Sister by Rosamund Lupton
Sister is the story of Beatrice and, unsurprisingly, her younger sister Tess. Beatrice and Tess, although a little like chalk and cheese and in spite of living a great distance apart, have a very strong and caring relationship so when Tess takes a phone call from her mother to say her sister has gone missing she immediately returns to London.
I really liked this book, I thought the relationship between the two sisters was wonderfully portrayed and emotional. And, I liked Beatrice. It was really great watching her suddenly unfold. She started the story as the more sensible, high flying, corporately successful but emotionally stunted of the two. As the story progresses Beatrice loses her inhibition (and snobbery) and begins a bit of a voyage of discovery about herself and her relationships. What was really good about Beatrice was her dogged determination to keep on searching for answers about Tess – even though everybody else had given up – and her own conviction that she knows Tess and the way she would act.
In terms of the plot of the book and the way it was constructed I thought it was really well done and I liked the idea of Beatrice writing the story to her sister Tess in the form of a letter. I wouldn’t advise you to pick this book up if you’re thinking along the lines of a pacy crime/thriller because this isn’t that sort of novel. There is a lot of detail and emotion and really the ‘plot’ was for me personally almost like a secondary element. Don’t get me wrong – I REALLY wanted to know what was going on, and, a bit like Beatrice I suspected absolutely everyone and was jumping about all over the place. Plus I was also totally intrigued about what was wrong with Beatrice. The ending completely surprised me, I didn’t see it coming at all. I had to stop in my tracks and rethink it but once I did I thought it was amazing. And refreshing. It did put me in mind of a couple of things but I can’t put anything more because it will give too much away and I hate plot spoilers.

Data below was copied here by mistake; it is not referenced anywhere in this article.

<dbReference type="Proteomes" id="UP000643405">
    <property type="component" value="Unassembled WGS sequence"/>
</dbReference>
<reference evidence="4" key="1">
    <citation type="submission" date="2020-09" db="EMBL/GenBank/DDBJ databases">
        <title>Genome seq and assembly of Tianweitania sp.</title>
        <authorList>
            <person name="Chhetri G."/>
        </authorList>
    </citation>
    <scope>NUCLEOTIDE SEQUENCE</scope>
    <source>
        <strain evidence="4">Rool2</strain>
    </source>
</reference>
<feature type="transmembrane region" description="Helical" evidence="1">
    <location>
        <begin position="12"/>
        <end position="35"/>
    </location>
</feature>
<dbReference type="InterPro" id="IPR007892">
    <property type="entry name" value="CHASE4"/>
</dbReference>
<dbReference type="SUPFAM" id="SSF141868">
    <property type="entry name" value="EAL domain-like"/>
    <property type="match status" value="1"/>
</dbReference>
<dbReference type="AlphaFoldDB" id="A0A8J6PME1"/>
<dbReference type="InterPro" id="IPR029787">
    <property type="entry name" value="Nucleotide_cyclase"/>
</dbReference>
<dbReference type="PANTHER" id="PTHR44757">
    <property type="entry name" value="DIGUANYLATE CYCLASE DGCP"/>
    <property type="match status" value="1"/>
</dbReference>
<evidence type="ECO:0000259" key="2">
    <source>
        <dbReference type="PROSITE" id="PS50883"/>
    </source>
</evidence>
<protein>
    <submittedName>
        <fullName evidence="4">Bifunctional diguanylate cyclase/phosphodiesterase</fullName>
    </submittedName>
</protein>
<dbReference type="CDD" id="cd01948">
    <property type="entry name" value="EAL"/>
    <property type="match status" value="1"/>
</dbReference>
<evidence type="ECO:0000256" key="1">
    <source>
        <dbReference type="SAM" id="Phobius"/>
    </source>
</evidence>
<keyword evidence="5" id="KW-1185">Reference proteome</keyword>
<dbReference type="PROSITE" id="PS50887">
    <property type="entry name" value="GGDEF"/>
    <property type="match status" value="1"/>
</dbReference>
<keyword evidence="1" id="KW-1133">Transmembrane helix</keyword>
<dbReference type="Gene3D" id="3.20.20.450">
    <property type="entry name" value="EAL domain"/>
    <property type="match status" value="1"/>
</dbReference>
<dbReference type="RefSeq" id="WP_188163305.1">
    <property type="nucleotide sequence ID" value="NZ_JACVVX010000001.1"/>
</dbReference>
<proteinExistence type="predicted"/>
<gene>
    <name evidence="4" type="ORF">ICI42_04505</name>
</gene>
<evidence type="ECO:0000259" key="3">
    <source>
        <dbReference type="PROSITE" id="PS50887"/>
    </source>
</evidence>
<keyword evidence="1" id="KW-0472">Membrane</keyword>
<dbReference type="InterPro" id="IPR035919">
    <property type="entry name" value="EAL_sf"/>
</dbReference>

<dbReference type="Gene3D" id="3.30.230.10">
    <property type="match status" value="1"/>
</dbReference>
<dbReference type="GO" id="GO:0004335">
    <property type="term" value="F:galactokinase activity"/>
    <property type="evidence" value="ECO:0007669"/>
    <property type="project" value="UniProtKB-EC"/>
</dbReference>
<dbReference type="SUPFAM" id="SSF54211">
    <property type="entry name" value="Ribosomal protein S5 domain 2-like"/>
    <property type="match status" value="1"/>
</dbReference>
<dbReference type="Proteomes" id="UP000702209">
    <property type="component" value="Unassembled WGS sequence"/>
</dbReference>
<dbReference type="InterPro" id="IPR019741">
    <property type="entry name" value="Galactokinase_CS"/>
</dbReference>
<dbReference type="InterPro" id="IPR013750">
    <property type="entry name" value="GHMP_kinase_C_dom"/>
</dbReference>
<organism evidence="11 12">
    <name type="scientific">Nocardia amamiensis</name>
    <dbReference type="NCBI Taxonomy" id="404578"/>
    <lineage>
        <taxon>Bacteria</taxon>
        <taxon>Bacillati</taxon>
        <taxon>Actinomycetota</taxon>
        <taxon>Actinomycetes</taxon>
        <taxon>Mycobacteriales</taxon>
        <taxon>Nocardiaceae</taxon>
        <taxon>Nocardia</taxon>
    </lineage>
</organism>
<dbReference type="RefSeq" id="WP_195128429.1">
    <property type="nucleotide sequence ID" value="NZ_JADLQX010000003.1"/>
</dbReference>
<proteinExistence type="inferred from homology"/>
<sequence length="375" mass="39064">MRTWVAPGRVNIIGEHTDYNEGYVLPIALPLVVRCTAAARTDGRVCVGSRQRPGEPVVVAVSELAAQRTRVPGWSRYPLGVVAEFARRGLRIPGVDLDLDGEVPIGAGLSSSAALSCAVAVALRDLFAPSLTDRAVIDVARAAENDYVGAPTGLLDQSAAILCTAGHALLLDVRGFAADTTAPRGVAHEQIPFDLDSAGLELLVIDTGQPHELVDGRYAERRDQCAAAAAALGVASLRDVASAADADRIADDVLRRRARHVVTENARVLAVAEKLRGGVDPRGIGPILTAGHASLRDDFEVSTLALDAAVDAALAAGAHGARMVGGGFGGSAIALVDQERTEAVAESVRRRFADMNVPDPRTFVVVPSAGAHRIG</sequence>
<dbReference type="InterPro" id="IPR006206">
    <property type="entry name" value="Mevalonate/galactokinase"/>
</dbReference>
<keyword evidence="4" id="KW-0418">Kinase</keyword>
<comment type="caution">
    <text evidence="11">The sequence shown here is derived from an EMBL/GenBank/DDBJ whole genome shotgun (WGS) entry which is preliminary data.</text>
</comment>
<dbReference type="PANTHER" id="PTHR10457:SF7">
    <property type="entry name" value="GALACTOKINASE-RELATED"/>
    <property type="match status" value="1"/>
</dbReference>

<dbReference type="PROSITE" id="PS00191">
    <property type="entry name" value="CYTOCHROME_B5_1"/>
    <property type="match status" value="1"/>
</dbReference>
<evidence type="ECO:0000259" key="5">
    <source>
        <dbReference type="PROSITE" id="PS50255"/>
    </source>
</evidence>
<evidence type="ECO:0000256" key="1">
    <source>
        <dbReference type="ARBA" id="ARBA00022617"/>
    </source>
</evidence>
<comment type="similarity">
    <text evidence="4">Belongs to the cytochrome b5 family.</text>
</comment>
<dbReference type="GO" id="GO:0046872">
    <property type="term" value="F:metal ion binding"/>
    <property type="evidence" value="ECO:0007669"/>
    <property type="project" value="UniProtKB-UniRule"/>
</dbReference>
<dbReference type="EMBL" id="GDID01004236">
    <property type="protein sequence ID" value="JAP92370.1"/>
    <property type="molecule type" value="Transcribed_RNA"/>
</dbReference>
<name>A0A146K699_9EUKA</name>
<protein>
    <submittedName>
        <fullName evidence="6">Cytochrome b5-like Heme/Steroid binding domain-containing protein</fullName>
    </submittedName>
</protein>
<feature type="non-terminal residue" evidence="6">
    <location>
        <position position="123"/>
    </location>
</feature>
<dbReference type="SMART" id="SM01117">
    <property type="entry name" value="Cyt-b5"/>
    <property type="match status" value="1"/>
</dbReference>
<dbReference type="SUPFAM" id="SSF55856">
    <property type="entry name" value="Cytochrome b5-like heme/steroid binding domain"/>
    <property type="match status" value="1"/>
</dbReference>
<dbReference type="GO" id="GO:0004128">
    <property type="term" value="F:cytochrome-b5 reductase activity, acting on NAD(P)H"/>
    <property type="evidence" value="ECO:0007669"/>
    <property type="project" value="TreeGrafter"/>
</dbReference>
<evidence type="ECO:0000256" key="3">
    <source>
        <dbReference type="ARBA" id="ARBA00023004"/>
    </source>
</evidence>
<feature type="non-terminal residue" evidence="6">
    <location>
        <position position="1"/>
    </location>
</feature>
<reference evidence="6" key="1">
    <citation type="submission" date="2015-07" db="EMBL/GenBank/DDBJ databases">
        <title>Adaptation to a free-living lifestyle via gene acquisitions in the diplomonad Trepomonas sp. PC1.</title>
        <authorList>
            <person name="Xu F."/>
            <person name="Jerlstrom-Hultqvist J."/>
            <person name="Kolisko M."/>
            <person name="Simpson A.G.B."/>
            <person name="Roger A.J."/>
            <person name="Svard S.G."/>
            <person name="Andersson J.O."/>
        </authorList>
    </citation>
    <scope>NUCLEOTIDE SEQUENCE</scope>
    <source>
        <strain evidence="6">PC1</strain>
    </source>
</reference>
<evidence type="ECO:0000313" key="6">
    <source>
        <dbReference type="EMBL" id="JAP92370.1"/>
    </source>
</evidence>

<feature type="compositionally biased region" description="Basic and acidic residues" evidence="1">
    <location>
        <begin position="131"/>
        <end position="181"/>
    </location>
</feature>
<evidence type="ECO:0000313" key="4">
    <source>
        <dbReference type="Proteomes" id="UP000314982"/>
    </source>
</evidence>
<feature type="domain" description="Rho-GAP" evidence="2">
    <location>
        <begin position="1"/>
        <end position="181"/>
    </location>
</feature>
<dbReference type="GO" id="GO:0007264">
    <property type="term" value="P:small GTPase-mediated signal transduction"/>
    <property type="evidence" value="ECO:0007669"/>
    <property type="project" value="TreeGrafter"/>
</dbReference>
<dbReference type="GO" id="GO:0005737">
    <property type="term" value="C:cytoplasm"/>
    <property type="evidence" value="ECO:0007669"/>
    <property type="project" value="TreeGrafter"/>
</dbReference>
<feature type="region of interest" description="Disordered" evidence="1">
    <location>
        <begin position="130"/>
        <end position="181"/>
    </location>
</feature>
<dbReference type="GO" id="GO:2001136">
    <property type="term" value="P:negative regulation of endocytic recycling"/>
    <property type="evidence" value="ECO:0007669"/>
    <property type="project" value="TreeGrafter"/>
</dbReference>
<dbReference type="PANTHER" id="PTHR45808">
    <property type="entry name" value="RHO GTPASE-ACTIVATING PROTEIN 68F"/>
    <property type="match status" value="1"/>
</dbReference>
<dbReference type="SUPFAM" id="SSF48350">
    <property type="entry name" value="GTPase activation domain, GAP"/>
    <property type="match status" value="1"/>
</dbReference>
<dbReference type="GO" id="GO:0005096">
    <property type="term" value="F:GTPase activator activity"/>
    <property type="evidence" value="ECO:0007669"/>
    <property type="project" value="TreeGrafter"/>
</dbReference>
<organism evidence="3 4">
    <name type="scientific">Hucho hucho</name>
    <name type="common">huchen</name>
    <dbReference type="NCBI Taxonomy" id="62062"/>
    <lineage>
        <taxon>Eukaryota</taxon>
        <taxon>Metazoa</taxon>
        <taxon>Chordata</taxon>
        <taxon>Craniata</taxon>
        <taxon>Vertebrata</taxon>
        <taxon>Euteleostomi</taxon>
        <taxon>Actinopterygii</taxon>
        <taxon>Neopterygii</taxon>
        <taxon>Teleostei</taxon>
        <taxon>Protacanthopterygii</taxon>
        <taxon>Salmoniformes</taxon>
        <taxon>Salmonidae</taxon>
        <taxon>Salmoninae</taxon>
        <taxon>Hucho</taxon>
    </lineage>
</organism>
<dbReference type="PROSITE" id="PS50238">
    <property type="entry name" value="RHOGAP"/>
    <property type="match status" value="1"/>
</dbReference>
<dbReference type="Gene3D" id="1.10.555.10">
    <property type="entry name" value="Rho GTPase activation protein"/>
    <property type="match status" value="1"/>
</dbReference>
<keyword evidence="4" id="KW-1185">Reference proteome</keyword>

Criticisms – on reflection a lot of the male characters in the book are really flawed – in fact if you really think about it there is only one character who was consistently kind, thoughtful and decent all the way through – and the ending totally turns that on it’s head – I would love to be able to say more but just cant! I would also love to be able to ask for an opinion on one particular element of the book towards the end which I really don’t understand but, again, I can’t (stamps feet childishly).
Also, I wouldn’t particularly compare Rosamund to Daphne du Maurier. I love DdM and in making this comparison you’re already holding the book up in a critical light before you even start – that being said, to be totally honest that’s probably the reason why I bought the book – out of curiosity – I don’t feel disappointed though. This was a really good read and I would recommend it.